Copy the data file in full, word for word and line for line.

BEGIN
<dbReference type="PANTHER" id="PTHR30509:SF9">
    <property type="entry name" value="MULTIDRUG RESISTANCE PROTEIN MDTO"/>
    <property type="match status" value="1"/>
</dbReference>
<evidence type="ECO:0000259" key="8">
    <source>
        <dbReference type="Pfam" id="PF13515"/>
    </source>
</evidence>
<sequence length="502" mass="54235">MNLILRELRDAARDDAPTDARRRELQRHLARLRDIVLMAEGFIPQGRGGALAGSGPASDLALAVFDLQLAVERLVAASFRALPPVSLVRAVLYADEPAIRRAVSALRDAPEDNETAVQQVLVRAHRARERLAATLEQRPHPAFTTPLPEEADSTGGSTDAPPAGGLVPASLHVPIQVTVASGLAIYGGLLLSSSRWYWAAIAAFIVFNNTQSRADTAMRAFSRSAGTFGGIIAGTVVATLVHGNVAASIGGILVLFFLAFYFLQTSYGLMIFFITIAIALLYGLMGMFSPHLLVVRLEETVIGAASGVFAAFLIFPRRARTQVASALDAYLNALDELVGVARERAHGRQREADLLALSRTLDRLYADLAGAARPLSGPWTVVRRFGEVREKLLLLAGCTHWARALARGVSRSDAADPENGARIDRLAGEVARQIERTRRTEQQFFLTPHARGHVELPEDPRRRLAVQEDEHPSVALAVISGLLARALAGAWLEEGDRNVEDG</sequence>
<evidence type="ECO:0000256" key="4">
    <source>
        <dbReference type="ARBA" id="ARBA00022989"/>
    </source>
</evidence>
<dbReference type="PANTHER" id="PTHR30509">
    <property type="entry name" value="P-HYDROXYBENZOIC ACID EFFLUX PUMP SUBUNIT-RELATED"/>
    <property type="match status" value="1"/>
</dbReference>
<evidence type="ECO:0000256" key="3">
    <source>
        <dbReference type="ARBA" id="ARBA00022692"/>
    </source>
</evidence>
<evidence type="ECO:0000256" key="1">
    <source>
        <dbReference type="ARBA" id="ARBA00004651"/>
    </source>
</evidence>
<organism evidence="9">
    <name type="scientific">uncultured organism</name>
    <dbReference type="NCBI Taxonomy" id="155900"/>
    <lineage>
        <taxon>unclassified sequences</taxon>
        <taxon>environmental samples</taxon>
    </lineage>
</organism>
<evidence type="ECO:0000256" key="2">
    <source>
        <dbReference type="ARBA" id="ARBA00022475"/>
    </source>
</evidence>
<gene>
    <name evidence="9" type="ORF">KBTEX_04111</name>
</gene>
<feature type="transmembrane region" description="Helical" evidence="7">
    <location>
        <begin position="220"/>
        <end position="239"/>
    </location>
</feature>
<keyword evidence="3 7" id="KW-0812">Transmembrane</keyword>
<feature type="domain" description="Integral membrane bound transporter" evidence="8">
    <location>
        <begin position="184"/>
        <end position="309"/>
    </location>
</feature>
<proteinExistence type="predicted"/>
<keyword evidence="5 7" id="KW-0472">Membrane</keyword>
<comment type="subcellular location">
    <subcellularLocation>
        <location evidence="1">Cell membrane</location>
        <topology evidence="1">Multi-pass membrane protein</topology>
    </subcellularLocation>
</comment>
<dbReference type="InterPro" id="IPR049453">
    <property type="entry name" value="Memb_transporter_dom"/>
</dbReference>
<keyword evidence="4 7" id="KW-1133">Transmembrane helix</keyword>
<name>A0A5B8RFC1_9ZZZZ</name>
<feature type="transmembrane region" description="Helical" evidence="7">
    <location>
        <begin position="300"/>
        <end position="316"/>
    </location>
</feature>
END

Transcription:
<dbReference type="PANTHER" id="PTHR30509:SF9">
    <property type="entry name" value="MULTIDRUG RESISTANCE PROTEIN MDTO"/>
    <property type="match status" value="1"/>
</dbReference>
<evidence type="ECO:0000259" key="8">
    <source>
        <dbReference type="Pfam" id="PF13515"/>
    </source>
</evidence>
<sequence length="502" mass="54235">MNLILRELRDAARDDAPTDARRRELQRHLARLRDIVLMAEGFIPQGRGGALAGSGPASDLALAVFDLQLAVERLVAASFRALPPVSLVRAVLYADEPAIRRAVSALRDAPEDNETAVQQVLVRAHRARERLAATLEQRPHPAFTTPLPEEADSTGGSTDAPPAGGLVPASLHVPIQVTVASGLAIYGGLLLSSSRWYWAAIAAFIVFNNTQSRADTAMRAFSRSAGTFGGIIAGTVVATLVHGNVAASIGGILVLFFLAFYFLQTSYGLMIFFITIAIALLYGLMGMFSPHLLVVRLEETVIGAASGVFAAFLIFPRRARTQVASALDAYLNALDELVGVARERAHGRQREADLLALSRTLDRLYADLAGAARPLSGPWTVVRRFGEVREKLLLLAGCTHWARALARGVSRSDAADPENGARIDRLAGEVARQIERTRRTEQQFFLTPHARGHVELPEDPRRRLAVQEDEHPSVALAVISGLLARALAGAWLEEGDRNVEDG</sequence>
<evidence type="ECO:0000256" key="4">
    <source>
        <dbReference type="ARBA" id="ARBA00022989"/>
    </source>
</evidence>
<dbReference type="PANTHER" id="PTHR30509">
    <property type="entry name" value="P-HYDROXYBENZOIC ACID EFFLUX PUMP SUBUNIT-RELATED"/>
    <property type="match status" value="1"/>
</dbReference>
<evidence type="ECO:0000256" key="3">
    <source>
        <dbReference type="ARBA" id="ARBA00022692"/>
    </source>
</evidence>
<evidence type="ECO:0000256" key="1">
    <source>
        <dbReference type="ARBA" id="ARBA00004651"/>
    </source>
</evidence>
<organism evidence="9">
    <name type="scientific">uncultured organism</name>
    <dbReference type="NCBI Taxonomy" id="155900"/>
    <lineage>
        <taxon>unclassified sequences</taxon>
        <taxon>environmental samples</taxon>
    </lineage>
</organism>
<evidence type="ECO:0000256" key="2">
    <source>
        <dbReference type="ARBA" id="ARBA00022475"/>
    </source>
</evidence>
<gene>
    <name evidence="9" type="ORF">KBTEX_04111</name>
</gene>
<feature type="transmembrane region" description="Helical" evidence="7">
    <location>
        <begin position="220"/>
        <end position="239"/>
    </location>
</feature>
<keyword evidence="3 7" id="KW-0812">Transmembrane</keyword>
<feature type="domain" description="Integral membrane bound transporter" evidence="8">
    <location>
        <begin position="184"/>
        <end position="309"/>
    </location>
</feature>
<proteinExistence type="predicted"/>
<keyword evidence="5 7" id="KW-0472">Membrane</keyword>
<comment type="subcellular location">
    <subcellularLocation>
        <location evidence="1">Cell membrane</location>
        <topology evidence="1">Multi-pass membrane protein</topology>
    </subcellularLocation>
</comment>
<dbReference type="InterPro" id="IPR049453">
    <property type="entry name" value="Memb_transporter_dom"/>
</dbReference>
<keyword evidence="4 7" id="KW-1133">Transmembrane helix</keyword>
<name>A0A5B8RFC1_9ZZZZ</name>
<feature type="transmembrane region" description="Helical" evidence="7">
    <location>
        <begin position="300"/>
        <end position="316"/>
    </location>
</feature>